Sometimes, you need part of your Django application to run from the command line. These scripts can be caching jobs that run periodically to speed up performance or data collection jobs that pull information from various sources into your application. Although James Bennett has a great article on writing standalone Django scripts, I just wanted to update it with changes that have happened since 2007. I ran into this problem about the same time on both a work project and on a personal project.
The problem with standalone scripts
The basic problem is that you want your script to run in the context of your application. You want to access your databases in the normal way and you want to import modules by the same paths. In general, you can do all of this work yourself by making sure your PYTHONPATH is correct and DJANGO_SETTINGS_MODULE is set properly, but it is so much easier to just create a custom management command. This is especially convenient since it makes your script portable (Windows, Mac & Linux — crontab & schedule tasks) as well easily distributable with your application.
Custom management commands
A custom management command is a command that can be run from manage.py. Essentially, Django requires that you create the following type of structure under your application:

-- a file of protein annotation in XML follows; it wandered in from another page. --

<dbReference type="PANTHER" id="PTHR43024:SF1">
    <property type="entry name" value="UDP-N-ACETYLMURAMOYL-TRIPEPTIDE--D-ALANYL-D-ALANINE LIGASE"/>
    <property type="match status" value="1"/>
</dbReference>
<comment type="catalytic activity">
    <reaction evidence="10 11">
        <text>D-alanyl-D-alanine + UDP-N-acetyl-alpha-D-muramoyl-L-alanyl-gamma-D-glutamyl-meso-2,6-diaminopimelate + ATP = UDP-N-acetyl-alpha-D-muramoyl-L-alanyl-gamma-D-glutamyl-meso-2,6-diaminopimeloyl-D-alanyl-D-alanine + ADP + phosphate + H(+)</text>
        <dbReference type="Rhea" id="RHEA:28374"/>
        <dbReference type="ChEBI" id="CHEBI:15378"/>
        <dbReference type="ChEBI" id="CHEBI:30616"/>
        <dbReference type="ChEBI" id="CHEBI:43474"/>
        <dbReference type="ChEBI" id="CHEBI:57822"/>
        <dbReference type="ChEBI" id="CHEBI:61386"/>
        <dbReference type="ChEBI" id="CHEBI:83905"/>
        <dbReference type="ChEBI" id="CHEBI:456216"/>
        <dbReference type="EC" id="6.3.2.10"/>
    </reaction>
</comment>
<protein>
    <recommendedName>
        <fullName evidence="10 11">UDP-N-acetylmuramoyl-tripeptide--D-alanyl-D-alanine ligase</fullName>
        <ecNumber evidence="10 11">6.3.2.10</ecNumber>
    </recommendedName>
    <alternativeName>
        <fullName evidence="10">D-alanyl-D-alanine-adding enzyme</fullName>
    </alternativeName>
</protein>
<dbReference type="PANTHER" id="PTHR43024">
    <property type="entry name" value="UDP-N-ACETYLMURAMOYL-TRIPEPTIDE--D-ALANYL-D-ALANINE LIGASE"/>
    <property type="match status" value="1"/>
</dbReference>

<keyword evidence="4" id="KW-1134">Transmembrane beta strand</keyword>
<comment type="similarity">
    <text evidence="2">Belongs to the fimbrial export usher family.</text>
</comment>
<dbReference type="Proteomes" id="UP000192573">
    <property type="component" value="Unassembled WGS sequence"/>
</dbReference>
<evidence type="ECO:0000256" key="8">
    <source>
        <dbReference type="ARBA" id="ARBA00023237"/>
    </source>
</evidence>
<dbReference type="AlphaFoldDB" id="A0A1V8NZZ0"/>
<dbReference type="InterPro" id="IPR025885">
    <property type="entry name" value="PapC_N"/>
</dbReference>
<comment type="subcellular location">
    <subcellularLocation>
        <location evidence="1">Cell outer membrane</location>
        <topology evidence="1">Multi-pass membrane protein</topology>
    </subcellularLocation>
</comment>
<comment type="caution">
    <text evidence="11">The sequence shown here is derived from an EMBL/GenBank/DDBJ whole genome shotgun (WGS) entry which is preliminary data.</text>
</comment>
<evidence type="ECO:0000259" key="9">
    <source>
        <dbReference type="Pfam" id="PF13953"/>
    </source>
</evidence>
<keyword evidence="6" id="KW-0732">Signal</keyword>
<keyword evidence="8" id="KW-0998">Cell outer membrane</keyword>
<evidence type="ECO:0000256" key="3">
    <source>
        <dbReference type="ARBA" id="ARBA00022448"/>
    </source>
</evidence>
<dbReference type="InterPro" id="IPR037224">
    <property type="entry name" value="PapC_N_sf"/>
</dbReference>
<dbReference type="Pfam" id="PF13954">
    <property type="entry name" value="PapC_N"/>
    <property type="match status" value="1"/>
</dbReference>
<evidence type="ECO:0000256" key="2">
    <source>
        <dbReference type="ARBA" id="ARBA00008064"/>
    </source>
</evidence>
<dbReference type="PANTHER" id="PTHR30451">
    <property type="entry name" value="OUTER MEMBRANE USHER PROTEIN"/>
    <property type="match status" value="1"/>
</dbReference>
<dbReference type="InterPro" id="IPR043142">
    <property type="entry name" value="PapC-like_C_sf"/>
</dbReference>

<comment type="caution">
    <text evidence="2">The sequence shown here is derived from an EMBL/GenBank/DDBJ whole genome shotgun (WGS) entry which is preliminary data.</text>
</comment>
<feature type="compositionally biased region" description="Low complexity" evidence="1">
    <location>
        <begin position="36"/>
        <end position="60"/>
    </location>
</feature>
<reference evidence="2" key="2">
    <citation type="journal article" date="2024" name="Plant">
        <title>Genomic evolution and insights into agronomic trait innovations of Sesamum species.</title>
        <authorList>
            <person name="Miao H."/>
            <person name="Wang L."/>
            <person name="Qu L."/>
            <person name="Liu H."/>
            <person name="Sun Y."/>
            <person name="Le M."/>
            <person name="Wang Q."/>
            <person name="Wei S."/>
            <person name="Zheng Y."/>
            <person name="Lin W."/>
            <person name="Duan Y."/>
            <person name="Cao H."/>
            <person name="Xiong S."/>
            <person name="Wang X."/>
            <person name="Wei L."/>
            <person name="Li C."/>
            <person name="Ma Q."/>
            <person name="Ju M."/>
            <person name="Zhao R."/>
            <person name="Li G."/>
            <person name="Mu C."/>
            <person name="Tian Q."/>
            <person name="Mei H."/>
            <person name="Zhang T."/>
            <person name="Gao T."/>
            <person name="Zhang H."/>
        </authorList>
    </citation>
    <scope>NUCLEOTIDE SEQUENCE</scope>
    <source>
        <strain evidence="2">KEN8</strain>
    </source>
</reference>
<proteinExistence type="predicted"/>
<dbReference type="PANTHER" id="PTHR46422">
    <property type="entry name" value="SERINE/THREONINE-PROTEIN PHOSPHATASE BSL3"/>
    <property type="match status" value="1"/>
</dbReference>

Then, in mycommand.py you must subclass django.core.management.base.BaseCommand like so:
from optparse import make_option
from django.core.management.base import BaseCommand, CommandError
# Class MUST be named 'Command'
# Displayed from 'manage.py help mycommand'
help = "Your help message"
# make_option requires options in optparse format
option_list = BaseCommand.option_list + (
help='Option help message'),
def handle(self, *app_labels, **options):
app_labels - app labels (eg. myapp in "manage.py reset myapp")
options - configurable command line options
# Return a success message to display to the user on success
# or raise a CommandError as a failure condition
if options['myoption'] == 'default':
raise CommandError('Only the default is supported')
This will allow you to run (mycommand is named for mycommand.py):
> python manage.py mycommand
or create a crontab entry as follows:
* * * * * cd /home/path/to/project && python manage.py mycommand
This provides the cleanest, most flexible way to build and support standalone scripts that can be used outside of the web server. It will run in exactly the same environment as your application and the same modules used in your application can be used here. The only problem I ran into was that custom management commands must be run from the same directory as manage.py.
Edit: I added thorough documentation on management commands to ticket #9170
Update: The 1.2 documentation contains the changes from my patch.
3 thoughts on “Django Scripting and the Crontab”
If you override the __init__ method of BaseCommand, you must still call the BaseCommand constructor. When Django attempts to output an error (raised by CommandError) to the screen, it attempts to style it. Errors will be printed in bold red text or something similar based on your terminal settings.
If you see an error like this:
AttributeError: ‘Command’ object has no attribute ‘style’
You need the following in your Command constructor:
There is no need to change the current directory to where “manage.py” is in the crontab. Just give Python the full path to it, followong with the necesary parameters:
* * * * * python /home/path/to/project/manage.py mycommand
I discovered later that this had to do with my hosting provider rather than Django.
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